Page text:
Missed LPV10? Catch a glimpse of the excitement and the 9 featured companies.
Is kicking the season off with style your thing? Well then, Team Bootup has a great offer for you. We have coordinated VIP Packages for LPV10, starting at $600. If you’re a startup or a tech company this is a great way to celebrate the holiday with your team. Packages include:
- tickets to event
- VIP service & canapes for your guests
- drink tickets a plenty
- VIP Table with Company Signage
And who knows, maybe even Santa will pay you a visit with his friendly helpers 🙂
Fore more details, contact Sonia Ryan at sonia (at) bootup (dot) ca by Friday, November 26th at 2pm.
If you fail, fail in style – Michael Fergusson on starting your own company.
I sat in on the The Secret to Success: Avoiding Start-up Pitfalls panel with Bootup Labs’ Danny Robinson, HootSuite’s Ryan Holmes and Ayogo Games’ Michael Fergusson, and moderated by SoMedios’ Carisa Miklusak.
These startup stars shared their stories and opinions on passion vs. experience to funding and finding that work/life balance we all strive for.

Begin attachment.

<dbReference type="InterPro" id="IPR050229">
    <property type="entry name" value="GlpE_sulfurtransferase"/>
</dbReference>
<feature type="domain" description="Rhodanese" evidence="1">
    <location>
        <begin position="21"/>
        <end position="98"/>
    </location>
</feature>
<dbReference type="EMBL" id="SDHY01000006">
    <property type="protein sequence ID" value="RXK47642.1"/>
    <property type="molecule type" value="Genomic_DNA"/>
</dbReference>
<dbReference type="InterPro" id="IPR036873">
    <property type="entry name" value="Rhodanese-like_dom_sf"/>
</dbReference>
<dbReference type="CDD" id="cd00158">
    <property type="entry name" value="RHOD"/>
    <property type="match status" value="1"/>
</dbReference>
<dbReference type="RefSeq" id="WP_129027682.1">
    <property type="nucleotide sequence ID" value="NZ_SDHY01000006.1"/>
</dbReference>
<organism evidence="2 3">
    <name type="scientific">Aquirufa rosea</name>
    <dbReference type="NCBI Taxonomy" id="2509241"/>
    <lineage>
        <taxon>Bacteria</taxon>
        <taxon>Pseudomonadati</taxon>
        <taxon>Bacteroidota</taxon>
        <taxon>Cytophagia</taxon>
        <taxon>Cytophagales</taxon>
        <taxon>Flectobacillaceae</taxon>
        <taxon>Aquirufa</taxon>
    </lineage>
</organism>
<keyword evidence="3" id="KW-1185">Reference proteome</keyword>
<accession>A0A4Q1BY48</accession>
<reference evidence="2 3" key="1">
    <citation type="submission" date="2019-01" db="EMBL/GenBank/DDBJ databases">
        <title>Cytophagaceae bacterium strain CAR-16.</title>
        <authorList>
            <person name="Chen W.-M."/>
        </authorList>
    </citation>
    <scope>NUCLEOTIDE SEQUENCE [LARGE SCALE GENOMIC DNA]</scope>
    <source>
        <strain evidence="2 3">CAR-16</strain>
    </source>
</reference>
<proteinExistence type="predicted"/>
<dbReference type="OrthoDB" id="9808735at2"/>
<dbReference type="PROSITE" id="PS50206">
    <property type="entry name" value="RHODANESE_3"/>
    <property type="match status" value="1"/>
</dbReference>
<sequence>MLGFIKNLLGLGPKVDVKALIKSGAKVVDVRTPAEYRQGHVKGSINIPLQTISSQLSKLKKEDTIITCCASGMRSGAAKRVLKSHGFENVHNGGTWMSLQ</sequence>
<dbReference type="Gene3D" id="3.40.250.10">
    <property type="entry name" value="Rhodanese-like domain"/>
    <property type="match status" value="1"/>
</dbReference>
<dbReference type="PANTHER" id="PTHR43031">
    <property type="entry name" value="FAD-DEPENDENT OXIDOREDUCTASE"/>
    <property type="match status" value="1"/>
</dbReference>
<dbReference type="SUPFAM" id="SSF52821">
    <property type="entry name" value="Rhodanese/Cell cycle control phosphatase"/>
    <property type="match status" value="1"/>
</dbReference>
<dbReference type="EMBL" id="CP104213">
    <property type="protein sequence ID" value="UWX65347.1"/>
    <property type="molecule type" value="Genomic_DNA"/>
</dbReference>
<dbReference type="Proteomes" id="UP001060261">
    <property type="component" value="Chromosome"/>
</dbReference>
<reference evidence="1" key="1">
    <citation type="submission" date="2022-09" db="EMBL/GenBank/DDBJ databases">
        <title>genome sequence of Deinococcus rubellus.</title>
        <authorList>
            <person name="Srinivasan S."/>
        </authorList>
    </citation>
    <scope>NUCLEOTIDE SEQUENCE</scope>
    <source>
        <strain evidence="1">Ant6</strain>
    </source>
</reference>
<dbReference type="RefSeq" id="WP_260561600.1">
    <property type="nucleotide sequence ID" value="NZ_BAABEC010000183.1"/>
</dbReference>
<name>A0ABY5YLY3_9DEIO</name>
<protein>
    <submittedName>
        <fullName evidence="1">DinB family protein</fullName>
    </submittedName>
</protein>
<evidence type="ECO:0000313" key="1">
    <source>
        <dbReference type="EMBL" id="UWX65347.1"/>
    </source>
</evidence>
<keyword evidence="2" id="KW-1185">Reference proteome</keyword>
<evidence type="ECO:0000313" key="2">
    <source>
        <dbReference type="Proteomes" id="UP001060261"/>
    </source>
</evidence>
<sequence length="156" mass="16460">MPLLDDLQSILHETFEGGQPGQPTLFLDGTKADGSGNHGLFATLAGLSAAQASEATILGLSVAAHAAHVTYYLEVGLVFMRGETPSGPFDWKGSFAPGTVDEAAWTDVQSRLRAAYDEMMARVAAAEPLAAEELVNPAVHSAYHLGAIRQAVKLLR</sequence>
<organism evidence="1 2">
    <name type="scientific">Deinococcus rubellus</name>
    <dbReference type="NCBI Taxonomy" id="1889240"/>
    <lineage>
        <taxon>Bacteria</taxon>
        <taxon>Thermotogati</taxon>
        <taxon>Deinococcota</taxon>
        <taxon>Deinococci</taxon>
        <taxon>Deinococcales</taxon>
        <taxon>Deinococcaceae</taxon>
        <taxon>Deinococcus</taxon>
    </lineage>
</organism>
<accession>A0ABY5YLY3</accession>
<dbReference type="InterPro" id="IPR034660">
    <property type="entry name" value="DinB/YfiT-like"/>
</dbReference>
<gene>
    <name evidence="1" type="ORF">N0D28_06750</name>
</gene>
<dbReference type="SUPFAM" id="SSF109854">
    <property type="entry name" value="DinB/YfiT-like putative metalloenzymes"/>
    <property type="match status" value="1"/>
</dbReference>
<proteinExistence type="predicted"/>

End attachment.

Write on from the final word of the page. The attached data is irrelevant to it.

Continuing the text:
Passion VS. Experience – What’s more important?
When looking for a Co-Founder or expanding your team, Ryan said he prefers passion over experience. “Passion cannot be taught or bought. When you are passionate, you will hustle hard and work through the hard knocks.”
Danny believes that passion and experience deliver the same result: “the ability to rely on your intuition to make the right decision.” Danny explains his thoughts on passion vs experience in more detail here.
Michael, on the other hand, felt that many startup founders lacked experience, but few lacked passion. Passion is usually what motivates entrepreneurs to start a business in the first place. “You obviously need both to succeed. Having said that, experience is usually what’s missing.”
Funding – When should you start raising money and which VC should you go after?